This spring there was an unusually late freeze that badly damaged many orchards in central and northern California. Due to this freeze our organic almond farmer Maisie Jane had a difficult start to the growing season. Being located in the northern part of the state her orchards were hit hard. Overall it looks like she’s lost around 20% of the harvest due to the freeze. Some areas of her orchard with the earliest blooming trees were a total loss, while others had minor damage.

We’re grateful she’s still able to supply us with her amazing quality organic almonds this year. We love supporting farmers such as her that focus so much on earth friendly farming, and being stewards for the land which provides us all with such nutritious and healthy foods.

Hazelnuts – BC grown

BC grown hazelnuts had a great year! As one of the few nuts that can be grown in our cool climate, we’re happy to see the BC hazelnut industry continue to recover after the 2005 blight devastation. As the replanted orchards are still coming into maturity, the yearly crop yield is expected to nearly double annually for the next 5 – 10 years. This spring we visited some of the people behind the driving force to reinvigorate the BC hazelnut industry, you can read more about our visit here.

 

Prunes

The plum crop is another one that was affected in certain areas by a late spring freeze during bloom. The orchards with the earliest blooming trees have no fruit at all this year. Thankfully, some orchards bloomed a bit later, and our farmer is still getting a decent harvest. The fruit is looking a little smaller than last year, but what’s there is looking to be the same great quality you’ve come to know!

 

Macadamias – Organic

The saddest news this year is that our long time organic macadamia nut farmer, Christine, lost 100% of her harvest, a first in all her years farming. You may have heard about the devastating floods in the Lismore area of Australia earlier in the year, which were far reaching and had a catastrophic impact. From February to June 2022 their macadamia plantation could not be accessed with any kind of machinery, be it tractors or regular vehicles. While their home was also flooded, they were lucky it was spared from complete destruction. However, her son and his family were not as fortunate and their house and all their possessions were completely destroyed. Water flooded 2 meters high into the second story of the house at a record hight of 14.4 meters, causing irreparable damage to their home and many others.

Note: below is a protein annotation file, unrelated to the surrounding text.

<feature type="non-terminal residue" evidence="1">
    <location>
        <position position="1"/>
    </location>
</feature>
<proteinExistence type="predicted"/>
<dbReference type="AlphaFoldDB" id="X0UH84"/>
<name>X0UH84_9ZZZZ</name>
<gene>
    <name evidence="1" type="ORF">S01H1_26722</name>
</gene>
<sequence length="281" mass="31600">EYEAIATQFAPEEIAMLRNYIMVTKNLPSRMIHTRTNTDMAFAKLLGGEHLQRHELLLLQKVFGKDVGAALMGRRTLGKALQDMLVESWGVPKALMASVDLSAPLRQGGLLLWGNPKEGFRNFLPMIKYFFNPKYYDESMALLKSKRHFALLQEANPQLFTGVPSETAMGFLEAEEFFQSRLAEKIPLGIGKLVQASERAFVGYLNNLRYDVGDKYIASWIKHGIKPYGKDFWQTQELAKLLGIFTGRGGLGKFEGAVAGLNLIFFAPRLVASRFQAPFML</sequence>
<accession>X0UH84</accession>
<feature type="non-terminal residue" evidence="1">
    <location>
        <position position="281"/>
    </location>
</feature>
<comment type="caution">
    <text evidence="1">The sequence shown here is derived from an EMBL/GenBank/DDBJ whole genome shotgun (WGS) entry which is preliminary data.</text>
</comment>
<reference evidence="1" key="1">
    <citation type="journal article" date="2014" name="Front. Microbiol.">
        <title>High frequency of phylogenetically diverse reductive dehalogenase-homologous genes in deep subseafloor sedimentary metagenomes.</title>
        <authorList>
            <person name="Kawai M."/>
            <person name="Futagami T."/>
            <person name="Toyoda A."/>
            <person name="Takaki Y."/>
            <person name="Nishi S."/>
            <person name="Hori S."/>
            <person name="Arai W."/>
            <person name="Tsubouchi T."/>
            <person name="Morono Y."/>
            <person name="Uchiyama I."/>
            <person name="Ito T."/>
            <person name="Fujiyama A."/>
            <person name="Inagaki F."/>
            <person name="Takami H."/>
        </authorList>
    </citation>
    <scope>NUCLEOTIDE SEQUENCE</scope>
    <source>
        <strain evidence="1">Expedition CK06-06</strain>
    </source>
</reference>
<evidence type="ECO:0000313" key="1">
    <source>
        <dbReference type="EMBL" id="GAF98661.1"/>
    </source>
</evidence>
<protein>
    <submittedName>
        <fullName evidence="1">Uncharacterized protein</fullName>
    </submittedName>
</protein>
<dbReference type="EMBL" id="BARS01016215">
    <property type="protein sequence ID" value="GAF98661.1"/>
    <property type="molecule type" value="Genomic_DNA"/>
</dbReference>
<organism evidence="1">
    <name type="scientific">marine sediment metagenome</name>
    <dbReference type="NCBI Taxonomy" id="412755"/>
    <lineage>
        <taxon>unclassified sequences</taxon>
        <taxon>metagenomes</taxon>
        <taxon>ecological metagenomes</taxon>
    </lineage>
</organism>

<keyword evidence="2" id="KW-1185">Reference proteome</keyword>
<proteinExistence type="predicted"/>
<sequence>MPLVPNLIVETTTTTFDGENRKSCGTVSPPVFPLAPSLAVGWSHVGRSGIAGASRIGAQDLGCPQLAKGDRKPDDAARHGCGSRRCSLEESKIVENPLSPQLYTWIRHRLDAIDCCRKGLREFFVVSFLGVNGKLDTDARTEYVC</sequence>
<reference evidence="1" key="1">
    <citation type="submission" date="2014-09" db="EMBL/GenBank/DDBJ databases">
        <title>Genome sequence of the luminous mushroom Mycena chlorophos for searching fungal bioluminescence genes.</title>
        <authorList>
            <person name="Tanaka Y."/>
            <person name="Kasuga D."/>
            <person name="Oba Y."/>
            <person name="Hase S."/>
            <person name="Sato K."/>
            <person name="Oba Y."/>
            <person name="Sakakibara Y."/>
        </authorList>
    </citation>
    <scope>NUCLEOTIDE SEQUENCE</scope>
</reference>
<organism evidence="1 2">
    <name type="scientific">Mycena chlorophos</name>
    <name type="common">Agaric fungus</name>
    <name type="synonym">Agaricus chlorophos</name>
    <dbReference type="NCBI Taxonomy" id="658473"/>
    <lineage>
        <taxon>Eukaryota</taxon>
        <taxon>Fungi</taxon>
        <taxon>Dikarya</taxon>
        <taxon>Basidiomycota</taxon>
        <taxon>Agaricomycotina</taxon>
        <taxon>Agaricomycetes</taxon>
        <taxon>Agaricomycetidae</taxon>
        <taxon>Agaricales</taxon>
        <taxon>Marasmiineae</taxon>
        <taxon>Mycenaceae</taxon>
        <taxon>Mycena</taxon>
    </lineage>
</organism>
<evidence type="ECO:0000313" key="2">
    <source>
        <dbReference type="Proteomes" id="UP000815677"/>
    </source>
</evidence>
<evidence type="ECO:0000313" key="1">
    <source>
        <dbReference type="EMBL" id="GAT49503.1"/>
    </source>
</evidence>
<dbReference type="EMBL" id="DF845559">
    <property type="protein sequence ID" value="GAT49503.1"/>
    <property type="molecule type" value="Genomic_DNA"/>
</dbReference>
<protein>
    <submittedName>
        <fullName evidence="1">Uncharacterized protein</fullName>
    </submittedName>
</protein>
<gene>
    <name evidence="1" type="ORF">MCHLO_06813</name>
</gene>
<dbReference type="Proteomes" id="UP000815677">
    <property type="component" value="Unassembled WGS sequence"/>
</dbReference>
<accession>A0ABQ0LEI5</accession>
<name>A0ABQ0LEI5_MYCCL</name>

They’ve now turned their focus to the 2023 crop, and to rebuilding and recovering from all that entailed this year. The good news is that the health and nutrition of their macadamia trees is excellent, and the consistent rain does not adversely affect them. As long as there isn’t extreme flooding again next year they should be back to farming with a healthy and bountiful crop.

As they were understandably unable to harvest this year, we have found an alternate source for organic macadamias for this year only. We’ll be back to buying the organic macadamias we all love so much from Christine the moment we’re able to.

 

Blueberries – Canadian Organic

We were excited to hear that the Canadian grown wild blueberry harvest is back to normal this year, after freeze devastation in 2021. Because of this, the price has lowered significantly! Yay!

 

New Gourmet Gift Basket Design!

We’ve revamped our Gourmet Gift Basket design this year! After many years using a traditional wicker basket, we’ve updated it to a useful and reusable insulated lunch cooler. The cooler bag is then packed full with a selection of eight of our popular nuts, dried fruit, mixes, and confections in our 1 lb resealable bags. Check out the new design here.

 

2 comments for Crop News – 2022

  1. Tried to print the Crop News 2022 letter, but
    some of the wording was covered up on the right side of the pages by a note with large words SHOP, Ways To Order, Recipes,
    About, Blog. It would be nice to be able to read this as a paper copy rather than online !

    • Hi Richard. If you shoot us an email or give us a call we can print and mail you a copy of any articles you’d like to read on paper. We stopped producing paper copies of our articles to reduce paper usage and some unnecessary waste that goes along with printing and bulk mailing out. We strive to keep our business as low impact and environmentally friendly as possible, which includes printing as little as possible.

      As I don’t have the same formatting issues as you’re describing when I do a print preview of the blog post from the website, you might be able to adjust the formatting and size of how a page prints in the print settings.